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October 10, 1975 - Image 7

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Publication:
Michigan Daily, 1975-10-10

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triday, October 10, 1975
1

THE MICHIGAN DAILY

rage Seven

~riday, October 10, 1975 IHE MICHIGAN DAILY rage Seven

cinemcl

weekend

'Salesman'

still stands intact

By ANDREW ZERMAN

$1
t ,

Pick of the week:
A Delicate Balance
Campus
Eli Landau's American Film
Theatre was one of the boldest
exhibition experiments in mod-
ern American cinema. Two
years ago, Landau convinced a
select group of movie houses to
drop the regular feature. two
days a month and substitute his
special reserved seat presenta-
tion: a filmed version of an out-
standing stage play, featuring a
stellar cast and a major direc-
-tor.
The venture only lasted two
seasons: fierce objections from
traditional distributors, who re-
sented having their pictures
palled out of 500 theaters a cou-
ple days early, convinced many
exhibitors to knuckle under and
drop the AFT series. It was an
untimely demise. For although
the AFT releases were far from
exciting as films, they neverthe-
less captured and made avail-
able to a wide audience some
absolutely brilliant acting per-
formances.
AFT's production of A Deli-
cate Balance suffers from the
many defects of Edward Albee's
original script. Albee wanders
rather aimlessly through a gam-
ut of emotions and concepts be-
fore finally electing to explore
the meaning and the conse-
quence of friendship - to de-
termine how we decide between
camaraderie and privacy. There
are moments of brilliant exposi-
tion and concise characteriza-
tion in A Delicate Balance, but
they are few and far between
Yet the incredible skill of
AFT's veteran cast, gathered
under the steady helm of direc
tor Tony Richardson, almost
makes it come together. Kath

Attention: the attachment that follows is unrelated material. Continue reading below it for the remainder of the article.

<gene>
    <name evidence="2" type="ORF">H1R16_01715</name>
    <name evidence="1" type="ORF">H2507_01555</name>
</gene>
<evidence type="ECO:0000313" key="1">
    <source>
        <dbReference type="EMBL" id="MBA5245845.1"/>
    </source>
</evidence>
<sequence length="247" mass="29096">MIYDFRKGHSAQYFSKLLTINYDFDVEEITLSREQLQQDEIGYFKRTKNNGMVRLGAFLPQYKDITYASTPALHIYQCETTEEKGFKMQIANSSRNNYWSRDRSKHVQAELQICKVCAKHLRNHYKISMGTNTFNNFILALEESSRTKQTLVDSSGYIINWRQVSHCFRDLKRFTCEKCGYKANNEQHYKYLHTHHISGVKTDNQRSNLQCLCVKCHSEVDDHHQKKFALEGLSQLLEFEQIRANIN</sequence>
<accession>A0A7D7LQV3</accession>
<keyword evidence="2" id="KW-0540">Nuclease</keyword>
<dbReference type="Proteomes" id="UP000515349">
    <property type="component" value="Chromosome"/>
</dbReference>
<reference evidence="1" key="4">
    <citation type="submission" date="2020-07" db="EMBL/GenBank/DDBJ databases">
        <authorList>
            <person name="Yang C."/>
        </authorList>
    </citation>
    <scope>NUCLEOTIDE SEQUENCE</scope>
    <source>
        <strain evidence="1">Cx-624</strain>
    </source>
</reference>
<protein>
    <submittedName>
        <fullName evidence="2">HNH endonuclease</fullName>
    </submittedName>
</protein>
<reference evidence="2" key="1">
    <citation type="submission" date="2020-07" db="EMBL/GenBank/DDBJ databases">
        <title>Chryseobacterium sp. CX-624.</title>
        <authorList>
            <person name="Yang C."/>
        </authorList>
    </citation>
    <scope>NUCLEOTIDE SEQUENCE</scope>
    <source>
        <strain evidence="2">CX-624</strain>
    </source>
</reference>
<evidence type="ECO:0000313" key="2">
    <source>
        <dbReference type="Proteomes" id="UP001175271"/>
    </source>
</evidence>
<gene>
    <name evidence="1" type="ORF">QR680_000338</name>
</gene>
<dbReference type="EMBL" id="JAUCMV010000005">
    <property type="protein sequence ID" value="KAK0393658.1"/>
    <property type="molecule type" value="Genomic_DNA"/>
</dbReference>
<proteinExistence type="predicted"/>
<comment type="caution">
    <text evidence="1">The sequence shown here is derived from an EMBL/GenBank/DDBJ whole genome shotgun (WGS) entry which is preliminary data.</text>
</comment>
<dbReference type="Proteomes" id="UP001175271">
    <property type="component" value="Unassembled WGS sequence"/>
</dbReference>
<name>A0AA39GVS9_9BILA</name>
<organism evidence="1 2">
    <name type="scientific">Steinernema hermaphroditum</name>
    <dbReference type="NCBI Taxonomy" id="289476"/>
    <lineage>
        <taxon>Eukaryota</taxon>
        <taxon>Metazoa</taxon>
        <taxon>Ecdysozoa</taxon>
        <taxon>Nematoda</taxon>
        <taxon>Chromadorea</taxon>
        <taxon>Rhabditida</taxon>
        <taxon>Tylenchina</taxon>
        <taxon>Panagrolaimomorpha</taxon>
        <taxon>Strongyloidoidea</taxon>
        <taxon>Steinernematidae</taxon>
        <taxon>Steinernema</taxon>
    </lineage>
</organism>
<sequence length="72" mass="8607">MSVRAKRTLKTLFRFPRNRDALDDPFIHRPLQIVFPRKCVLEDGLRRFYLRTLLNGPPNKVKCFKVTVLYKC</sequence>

erine Hepburn shines as the
stifling Agnes, a domineering
woman who pushes her mild
mannered husband (portrayed
by Paul Scofield) aside at every
opportunity. Kate Reid magnifi.
cently brings out the biting char-
acter of Claire, an alcoholic who
may nevertheless be the only
sane individual in the household.
There has been talk of a third
AFT season next year, but it
seems unlikely. The pressure
from the Hollywood hucksters
who would rather subiect us tc
pap like The Master Gunfightei
is far too great.
-David Blomquist
* * * ~

Finally, the movie is a thriller,' ty Python's Flying Circus, a: film, but just tossed in for fun. If you still have any doubts ast
as good as anything that Hitch- I lunatic group that has run ram- When Allen helps a motorist to what theatre is and why ita
cock has ever produced, and one pant in Britain for some time, park his car, for example, wav- just isn't the same as movies orh
that kept me on the edge of my invades American theatres with I ing him back until he crunches television or novels or football L
seat. . ninety minutes of irreverent, E the auto behind, it's terrific, but games. you would do well to see
-Steven Selbst i simplistic nonsense in the form , hardly necessary. -Death of a Salesman this week-o
* * * of Monty Python and the Holy! Some movie end at Power Center.e
GraildSome of thism e is dated, Theatre is that queer art formc
Farewell, y o ely This is not to be mistaken as eand some of it unfunny, but in which spectators watch an
' bad entertainment. The com- even o, te shis as a ea- actor pretending to be a schizo- i
Michigan pleted tale of a search for the tainly without peer in our time. phrenic man of 63 who s play- d